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The Radiolysis of Water over Plutonium Oxide: The Mystery of the Disappearing Oxygen

  • Full or part time
  • Application Deadline
    Sunday, September 15, 2019
  • Funded PhD Project (European/UK Students Only)
    Funded PhD Project (European/UK Students Only)

Project Description

Approximately 138 tonnes of separated Pu is in long term storage at Sellafield as PuO2 powder in nested, sealed steel storage cans. Under certain circumstances, gas generation may occur with consequent storage package pressurisation. In practice, this is rarely seen and empirically derived criteria are used to account for the release of known gases into the package and so ensure safe storage conditions. The purpose of this proposed PhD project is to contribute to a fundamental understanding of the factors influencing the empirical criteria.
There are a number of fundamental mechanisms that could lead to pressurisation, and all must be understood. The 5 main routes suggested are:
(i) Helium accumulation from α decay;
(ii) Decomposition of polymeric packing material;
(iii) Steam produced by H2O desorption from hygroscopic PuO2 due to self-heating or loss of cooling in stores;
(iv) Radiolysis of adsorbed water to generate gaseous hydrogen and oxygen; and,
(v) Generation of H2 by a postulated (hydrothermal) chemical reaction of PuO2 with H2O.
The scope for this PhD is focussed on mechanisms (iv) and (v). Experience has shown that cans sealed under non-ideal conditions can have headspace atmospheres that are hydrogen rich but contain no oxygen.
Small scale studies of PuO2 packages suggest that gaseous hydrogen and oxygen may be formed in such packages. However, these studies also found that the pressure is limited by a H2/O2 recombination process. This may be through a gas phase recombination process of molecular hydrogen and oxygen and could be thermally or radiolytically driven processes.
Preliminary studies indicate that irradiation of gas phase mixtures of hydrogen and oxygen with helium ions or gamma rays can lead to loss of hydrogen, presumably through radiation-induced reaction with oxygen to form water. This loss of hydrogen is found to be accelerated by the presence of zirconium and cerium oxides. The potential role of metal oxide surfaces in promoting this reaction is not clear.
If the hydrogen is produced primarily by the radiolysis of water the comparative absence of oxygen in the can headspace raises questions as to whether this is due to the formation of a suggested PuO2+x phase or some other oxidative process or H2/O2 recombination. Recombination, with or without PuO2 acting as a catalyst, could prevent the coincident observation of the two gases and limit the extent of package pressurisation, but not fully explain why a number of packages have been shown to contain hydrogen.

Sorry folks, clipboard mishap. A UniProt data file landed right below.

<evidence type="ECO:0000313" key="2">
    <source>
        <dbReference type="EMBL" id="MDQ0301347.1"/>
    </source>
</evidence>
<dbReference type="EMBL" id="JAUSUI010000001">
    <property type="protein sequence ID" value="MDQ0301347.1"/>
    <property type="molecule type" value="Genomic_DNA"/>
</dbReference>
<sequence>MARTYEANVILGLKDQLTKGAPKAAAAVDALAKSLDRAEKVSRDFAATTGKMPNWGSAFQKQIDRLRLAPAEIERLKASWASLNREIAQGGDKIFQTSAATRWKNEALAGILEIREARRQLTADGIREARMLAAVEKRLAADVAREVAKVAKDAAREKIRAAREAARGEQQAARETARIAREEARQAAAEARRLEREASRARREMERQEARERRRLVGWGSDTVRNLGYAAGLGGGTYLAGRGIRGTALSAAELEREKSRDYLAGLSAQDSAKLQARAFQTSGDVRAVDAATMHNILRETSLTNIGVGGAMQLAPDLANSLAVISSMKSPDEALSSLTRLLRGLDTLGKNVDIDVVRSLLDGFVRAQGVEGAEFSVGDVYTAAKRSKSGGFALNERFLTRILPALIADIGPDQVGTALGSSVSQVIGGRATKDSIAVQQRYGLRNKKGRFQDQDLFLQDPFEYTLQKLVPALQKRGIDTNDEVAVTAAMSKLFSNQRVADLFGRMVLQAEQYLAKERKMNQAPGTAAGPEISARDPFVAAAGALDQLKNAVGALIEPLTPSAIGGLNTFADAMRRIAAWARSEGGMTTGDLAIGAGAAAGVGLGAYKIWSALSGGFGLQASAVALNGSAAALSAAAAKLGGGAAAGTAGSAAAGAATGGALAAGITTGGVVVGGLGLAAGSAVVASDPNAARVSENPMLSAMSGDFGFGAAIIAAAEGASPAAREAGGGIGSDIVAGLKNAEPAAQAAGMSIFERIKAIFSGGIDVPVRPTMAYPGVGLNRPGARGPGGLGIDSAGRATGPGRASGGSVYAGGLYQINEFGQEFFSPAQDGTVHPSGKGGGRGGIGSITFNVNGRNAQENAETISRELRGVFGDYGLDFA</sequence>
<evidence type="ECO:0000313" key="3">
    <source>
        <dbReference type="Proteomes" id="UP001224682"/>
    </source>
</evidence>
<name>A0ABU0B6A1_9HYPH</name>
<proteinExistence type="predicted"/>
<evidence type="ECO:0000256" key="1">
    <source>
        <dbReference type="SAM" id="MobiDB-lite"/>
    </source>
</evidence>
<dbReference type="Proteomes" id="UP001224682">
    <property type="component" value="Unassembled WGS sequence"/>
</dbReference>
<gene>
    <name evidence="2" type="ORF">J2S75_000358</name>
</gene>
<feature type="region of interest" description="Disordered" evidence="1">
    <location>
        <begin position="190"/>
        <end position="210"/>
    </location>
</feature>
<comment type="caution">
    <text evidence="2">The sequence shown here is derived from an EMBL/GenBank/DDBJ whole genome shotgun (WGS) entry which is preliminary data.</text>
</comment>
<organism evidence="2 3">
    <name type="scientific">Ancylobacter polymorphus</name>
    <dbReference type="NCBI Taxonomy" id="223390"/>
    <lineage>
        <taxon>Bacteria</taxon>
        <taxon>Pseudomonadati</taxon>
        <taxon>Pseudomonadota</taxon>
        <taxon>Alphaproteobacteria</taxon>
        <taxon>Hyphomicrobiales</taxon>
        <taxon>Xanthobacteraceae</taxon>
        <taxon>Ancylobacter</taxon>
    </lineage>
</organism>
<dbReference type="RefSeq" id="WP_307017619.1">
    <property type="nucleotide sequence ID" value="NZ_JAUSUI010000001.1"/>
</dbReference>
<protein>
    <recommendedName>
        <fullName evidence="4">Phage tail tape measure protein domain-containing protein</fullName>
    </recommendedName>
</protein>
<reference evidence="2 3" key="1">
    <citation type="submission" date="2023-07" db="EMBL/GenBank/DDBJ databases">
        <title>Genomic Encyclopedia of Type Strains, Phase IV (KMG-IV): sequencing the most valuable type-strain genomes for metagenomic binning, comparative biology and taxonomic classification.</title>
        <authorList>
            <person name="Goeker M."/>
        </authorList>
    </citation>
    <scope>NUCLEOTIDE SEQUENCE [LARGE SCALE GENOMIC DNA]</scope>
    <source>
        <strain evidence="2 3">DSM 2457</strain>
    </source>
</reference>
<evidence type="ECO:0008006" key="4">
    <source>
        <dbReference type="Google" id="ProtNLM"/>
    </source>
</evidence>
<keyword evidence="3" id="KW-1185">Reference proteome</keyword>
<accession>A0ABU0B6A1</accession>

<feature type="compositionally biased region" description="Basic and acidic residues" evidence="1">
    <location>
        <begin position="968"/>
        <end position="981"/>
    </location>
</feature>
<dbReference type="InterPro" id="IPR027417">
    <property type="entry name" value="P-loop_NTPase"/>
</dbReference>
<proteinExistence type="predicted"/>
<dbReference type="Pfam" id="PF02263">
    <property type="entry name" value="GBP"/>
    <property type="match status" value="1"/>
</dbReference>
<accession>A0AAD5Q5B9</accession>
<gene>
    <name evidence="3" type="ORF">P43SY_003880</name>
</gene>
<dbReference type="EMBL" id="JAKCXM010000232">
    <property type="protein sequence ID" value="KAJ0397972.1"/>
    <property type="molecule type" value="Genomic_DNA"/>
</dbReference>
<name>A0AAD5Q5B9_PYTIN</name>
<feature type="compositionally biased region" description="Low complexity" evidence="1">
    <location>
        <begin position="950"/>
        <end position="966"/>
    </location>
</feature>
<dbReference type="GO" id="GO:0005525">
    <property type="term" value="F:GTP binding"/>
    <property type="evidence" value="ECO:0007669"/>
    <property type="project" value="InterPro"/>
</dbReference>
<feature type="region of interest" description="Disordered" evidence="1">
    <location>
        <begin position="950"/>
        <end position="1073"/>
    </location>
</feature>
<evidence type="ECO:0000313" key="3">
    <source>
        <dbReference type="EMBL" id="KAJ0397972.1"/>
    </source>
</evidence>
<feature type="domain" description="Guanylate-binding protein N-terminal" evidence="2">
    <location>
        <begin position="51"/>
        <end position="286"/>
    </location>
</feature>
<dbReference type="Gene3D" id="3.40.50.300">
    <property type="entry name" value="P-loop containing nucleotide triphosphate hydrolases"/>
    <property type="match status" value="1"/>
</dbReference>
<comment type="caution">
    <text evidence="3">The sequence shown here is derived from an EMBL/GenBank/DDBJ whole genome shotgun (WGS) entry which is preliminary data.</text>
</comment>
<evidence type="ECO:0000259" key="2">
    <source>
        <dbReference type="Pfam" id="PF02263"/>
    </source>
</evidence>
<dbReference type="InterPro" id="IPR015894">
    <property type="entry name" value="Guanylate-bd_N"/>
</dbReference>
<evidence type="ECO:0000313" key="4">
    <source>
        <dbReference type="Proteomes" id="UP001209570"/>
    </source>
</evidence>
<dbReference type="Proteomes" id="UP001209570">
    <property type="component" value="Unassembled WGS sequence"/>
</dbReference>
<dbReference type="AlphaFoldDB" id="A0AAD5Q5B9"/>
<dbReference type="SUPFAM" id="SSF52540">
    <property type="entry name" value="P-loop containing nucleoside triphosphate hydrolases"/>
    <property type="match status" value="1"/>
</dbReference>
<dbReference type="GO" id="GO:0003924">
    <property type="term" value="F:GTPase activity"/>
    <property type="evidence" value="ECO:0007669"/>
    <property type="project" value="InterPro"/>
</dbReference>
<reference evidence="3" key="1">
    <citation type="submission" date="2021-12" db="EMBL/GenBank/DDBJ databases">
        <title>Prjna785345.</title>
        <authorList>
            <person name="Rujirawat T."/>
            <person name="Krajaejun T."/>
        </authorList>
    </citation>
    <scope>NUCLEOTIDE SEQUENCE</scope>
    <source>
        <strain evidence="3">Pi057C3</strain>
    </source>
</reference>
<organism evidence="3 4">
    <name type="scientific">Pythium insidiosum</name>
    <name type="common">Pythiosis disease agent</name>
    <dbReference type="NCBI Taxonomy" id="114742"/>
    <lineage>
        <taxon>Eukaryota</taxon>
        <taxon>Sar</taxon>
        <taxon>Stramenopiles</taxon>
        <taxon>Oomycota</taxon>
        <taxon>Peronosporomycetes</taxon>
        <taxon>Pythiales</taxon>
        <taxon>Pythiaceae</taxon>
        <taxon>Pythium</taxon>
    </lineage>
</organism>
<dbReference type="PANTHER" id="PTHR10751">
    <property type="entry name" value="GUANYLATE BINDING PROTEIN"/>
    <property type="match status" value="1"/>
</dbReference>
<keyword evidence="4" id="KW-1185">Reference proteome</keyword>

Thus, questions arise as to whether this putative recombination catalysis exists on PuO2 and the fate of the oxygen. Sellafield Ltd have started a programme of work at NNL to investigate this. The proposed PhD, which will involve a significant period of placement at NNL’s Central Laboratory, will be working to address these questions. The student will work alongside NNL to further the understanding of the efficacy of PuO2 as a catalyst, and understand dependencies of the composition of the gas-phase on the surface activity of the metal oxide.
Parallel/preliminary work at the University will focus on method development for the on-line sampling of both hydrogen and oxygen and potentially other species as a function of T, P, water content, dose rate, specific surface area, co-adsorbed species etc. during recombination / catalytic reaction studies.
The project is intellectually challenging and involves well-integrated elements of chemistry, engineering and materials science. The successful applicant will become familiar with techniques needed to tackle major problems in the nuclear industry and be part of a well-established team of nuclear researchers within Lancaster’s Engineering Department that seeks to address industrial problems while maintaining a strong science and technology base.
Entry requirements
Applicants should have a First or Upper Second Class UK honours degree, or equivalent, in a relevant subject such as chemical engineering, nuclear engineering, materials science, chemistry, radiochemistry or related disciplines.

Funding Notes

Supported by the Nuclear Decommissioning Authority (NDA) through the EPSRC TRANSCEND Consortium (TRANSformative SCience & Engineering for Nuclear Decommissioning), this studentship is available to start 1st October 2019. For UK and EU applicants the studentship is fully funded for 4 years, covering fees and a maintenance grant (£17,009) (all tax free).

For further information:
Professor Colin Boxall , Tel: +44 (0) 1524 593109 or +44 (0) 781 405 5964
Please include CV.

To apply for a PhD at Lancaster University use the on-line application form at:
View Website
You should address your background and suitability for this project in your statement.

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